The choice of an evaluator or an evaluation team is an essential factor in the whole process of evaluation. Evaluations are conducted either by an internal evaluator or by an external evaluator, or are often the case, by a combination of both.
Careful consideration of the purposes of the evaluation will help in the determination of the best approach.
Internal evaluations are conducted by evaluators who are associated with the program to be evaluated. In contrast, the external evaluations are performed by evaluators who are not associated with the program being executed, implemented, and funded.
In some instances, national consultants are appointed as a helping hand for project evaluation. This practice is usually effective and can significantly enrich the evaluation exercise.
A competent consultant understands the evaluation context and may provide the evaluation team with access to officials and sources of information that otherwise may not be available.
Moreover, the inclusion of a national consultant on a team can act as a catalyst for greater local “buy-in” into the evaluation results.
We summarize below the possible advantages and disadvantages of deploying the internal and external evaluators.
Advantages of Internal Evaluation
- An internal evaluator is familiar with the organization, its program and operations, and the aims and the objectives. This is expected to pose less threat of anxiety and disruption;
- Sometimes people are more willing to speak to insiders than to outsiders;
- An internal evaluation is very clearly a management tool, a way of self-correcting, and much less threatening than an external evaluation. This may make it easier for those involved to accept findings and criticisms.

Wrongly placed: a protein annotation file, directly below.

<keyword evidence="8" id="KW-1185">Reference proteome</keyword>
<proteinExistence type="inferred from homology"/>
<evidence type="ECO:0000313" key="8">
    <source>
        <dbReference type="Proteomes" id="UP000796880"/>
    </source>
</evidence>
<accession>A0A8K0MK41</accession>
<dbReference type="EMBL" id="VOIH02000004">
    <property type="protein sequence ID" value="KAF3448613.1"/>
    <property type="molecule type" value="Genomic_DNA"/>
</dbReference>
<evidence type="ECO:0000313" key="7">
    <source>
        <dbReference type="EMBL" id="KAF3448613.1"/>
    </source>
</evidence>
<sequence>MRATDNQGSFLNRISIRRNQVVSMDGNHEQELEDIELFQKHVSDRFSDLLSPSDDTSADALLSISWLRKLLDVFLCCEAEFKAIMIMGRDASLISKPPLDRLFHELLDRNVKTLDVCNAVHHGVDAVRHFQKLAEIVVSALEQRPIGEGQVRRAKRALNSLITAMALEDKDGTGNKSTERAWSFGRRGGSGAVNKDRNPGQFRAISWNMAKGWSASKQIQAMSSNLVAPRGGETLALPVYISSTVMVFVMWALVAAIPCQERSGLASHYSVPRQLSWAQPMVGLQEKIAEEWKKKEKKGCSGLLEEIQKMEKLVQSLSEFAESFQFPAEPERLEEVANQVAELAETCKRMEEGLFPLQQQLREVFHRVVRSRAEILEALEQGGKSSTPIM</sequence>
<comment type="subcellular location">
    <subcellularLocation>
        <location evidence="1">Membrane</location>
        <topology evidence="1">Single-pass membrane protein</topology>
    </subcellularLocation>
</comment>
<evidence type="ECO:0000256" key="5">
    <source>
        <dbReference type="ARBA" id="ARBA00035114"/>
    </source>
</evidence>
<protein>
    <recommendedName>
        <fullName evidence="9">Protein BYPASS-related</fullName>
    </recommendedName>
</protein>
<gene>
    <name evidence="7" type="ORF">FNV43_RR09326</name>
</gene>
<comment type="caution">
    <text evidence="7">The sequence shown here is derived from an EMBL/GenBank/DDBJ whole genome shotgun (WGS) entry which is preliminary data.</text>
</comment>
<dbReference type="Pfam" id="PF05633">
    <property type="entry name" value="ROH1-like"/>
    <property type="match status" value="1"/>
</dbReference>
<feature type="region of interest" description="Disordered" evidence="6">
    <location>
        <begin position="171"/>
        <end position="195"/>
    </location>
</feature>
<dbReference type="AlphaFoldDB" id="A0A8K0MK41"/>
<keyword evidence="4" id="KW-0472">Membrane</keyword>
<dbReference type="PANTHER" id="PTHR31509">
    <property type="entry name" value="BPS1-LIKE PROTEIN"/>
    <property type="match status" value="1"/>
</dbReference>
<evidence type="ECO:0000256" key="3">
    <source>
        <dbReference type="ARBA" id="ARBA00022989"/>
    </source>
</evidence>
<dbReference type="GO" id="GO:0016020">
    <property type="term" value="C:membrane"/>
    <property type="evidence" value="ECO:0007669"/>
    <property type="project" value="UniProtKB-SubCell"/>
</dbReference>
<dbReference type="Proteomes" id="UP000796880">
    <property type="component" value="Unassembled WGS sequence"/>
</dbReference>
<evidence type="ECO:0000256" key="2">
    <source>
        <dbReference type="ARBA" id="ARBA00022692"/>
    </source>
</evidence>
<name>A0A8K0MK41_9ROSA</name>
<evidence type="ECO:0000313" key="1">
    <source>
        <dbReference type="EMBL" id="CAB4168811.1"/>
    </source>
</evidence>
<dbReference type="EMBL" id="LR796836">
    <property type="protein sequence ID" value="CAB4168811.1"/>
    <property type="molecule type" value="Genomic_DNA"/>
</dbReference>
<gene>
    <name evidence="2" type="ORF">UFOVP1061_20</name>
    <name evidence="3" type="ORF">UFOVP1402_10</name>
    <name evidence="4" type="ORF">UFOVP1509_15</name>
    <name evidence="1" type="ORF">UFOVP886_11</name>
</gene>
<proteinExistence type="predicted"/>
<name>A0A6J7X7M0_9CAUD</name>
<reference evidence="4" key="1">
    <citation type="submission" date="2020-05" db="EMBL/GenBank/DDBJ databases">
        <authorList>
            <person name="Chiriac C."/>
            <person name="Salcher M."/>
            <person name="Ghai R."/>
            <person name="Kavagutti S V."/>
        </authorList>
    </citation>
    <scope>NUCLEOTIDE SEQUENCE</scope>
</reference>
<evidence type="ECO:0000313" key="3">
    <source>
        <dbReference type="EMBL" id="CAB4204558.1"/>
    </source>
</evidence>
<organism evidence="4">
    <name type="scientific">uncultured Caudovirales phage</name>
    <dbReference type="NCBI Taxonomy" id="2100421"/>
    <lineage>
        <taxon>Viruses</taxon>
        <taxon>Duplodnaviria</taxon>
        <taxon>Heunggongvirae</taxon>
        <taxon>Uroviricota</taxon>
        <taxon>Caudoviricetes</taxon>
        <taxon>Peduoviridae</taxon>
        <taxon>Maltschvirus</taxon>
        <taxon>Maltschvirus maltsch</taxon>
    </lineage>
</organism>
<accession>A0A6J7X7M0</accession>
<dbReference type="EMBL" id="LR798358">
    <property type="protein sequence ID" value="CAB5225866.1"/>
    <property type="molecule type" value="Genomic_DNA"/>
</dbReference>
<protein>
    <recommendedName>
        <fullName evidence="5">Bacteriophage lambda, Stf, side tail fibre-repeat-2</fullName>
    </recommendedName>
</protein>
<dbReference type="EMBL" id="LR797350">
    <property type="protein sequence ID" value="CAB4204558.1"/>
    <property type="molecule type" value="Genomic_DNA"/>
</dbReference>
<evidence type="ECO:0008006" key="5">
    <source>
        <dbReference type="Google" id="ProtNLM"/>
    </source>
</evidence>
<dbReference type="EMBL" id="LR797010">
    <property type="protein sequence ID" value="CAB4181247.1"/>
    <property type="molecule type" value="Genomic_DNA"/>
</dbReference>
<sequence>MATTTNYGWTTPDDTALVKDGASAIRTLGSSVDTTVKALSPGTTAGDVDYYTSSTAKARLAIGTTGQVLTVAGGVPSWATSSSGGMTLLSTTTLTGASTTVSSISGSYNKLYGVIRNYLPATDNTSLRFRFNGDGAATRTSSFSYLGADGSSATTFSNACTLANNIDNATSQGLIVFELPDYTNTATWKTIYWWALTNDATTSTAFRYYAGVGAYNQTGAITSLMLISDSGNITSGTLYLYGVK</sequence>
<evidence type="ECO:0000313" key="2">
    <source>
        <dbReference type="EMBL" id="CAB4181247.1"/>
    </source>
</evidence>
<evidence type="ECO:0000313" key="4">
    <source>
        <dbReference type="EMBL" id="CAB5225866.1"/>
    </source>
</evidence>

- An internal evaluation will usually cost less than an external evaluation;
- An internal evaluation does not require time-consuming recruitment negotiations;
- An internal evaluation contributes to strengthening national evaluation capability.
Disadvantages of Internal Evaluation
- The evaluation team may have a vested interest in reaching positive conclusions about the project or organization. For this reason, other stakeholders, such as donors, may prefer an external evaluation;
- The evaluation team may not be sufficiently knowledgeable, skilled or trained in evaluation;
- While it may cost less than an external evaluation, the opportunity cost in the internal evaluation may be high;
- The evaluation team may not have special subject matter expertise, thus rendering the in internal evaluation exercise at risk.
Advantages of External Evaluation
- The external evaluation team is likely to be more objective as the evaluators will have some distance from the work. This may reduce organizational bias;
- The external evaluation team will have more exceptional evaluation skill and technical expertise in conducting an evaluation;
- Sometimes people are more willing to speak to outsiders than to insiders;
- Use of an outside evaluator gives more credibility to findings, particularly positive results;
- An outside evaluator can dedicate full time to the evaluation;
- An external evaluator can bring the organization into contact with additional technical resources because of their increased exposure to the outside world.
Disadvantages of External Evaluation
- An external evaluator may not know the organization, its policies, procedures, and personalities;
- An external evaluator may be unfamiliar with the local political, cultural and economic environment;
- In external evaluation, those who are directly involved may feel threatened by outsiders and be less likely to talk openly and cooperate in the process;
- External evaluation can be a very costly undertaking;
- An external evaluator may misunderstand what you want from the evaluation and will not provide you with what you want;
- An external evaluation requires more time for contact, negotiations, orientation, and monitoring.
How to choose an external evaluator or evaluation team?
If it is felt that an external evaluation is called for, then you will need to delineate some criteria for this purpose.
The following is a tentative list of qualities that you may look for in an external evaluator or evaluation team:
- An evaluator (or an evaluation team) must have an understanding of the development and organizational issues with adequate experience of evaluating development projects, programs or organizations;
- An evaluator must have enough research skills with a firm commitment to quality and meeting deadlines;
- An evaluator must be objective, honest, and fair;
- An evaluator will have the ability to communicate verbally and in writing and have a style and approach that best fit with the organization for which he will work.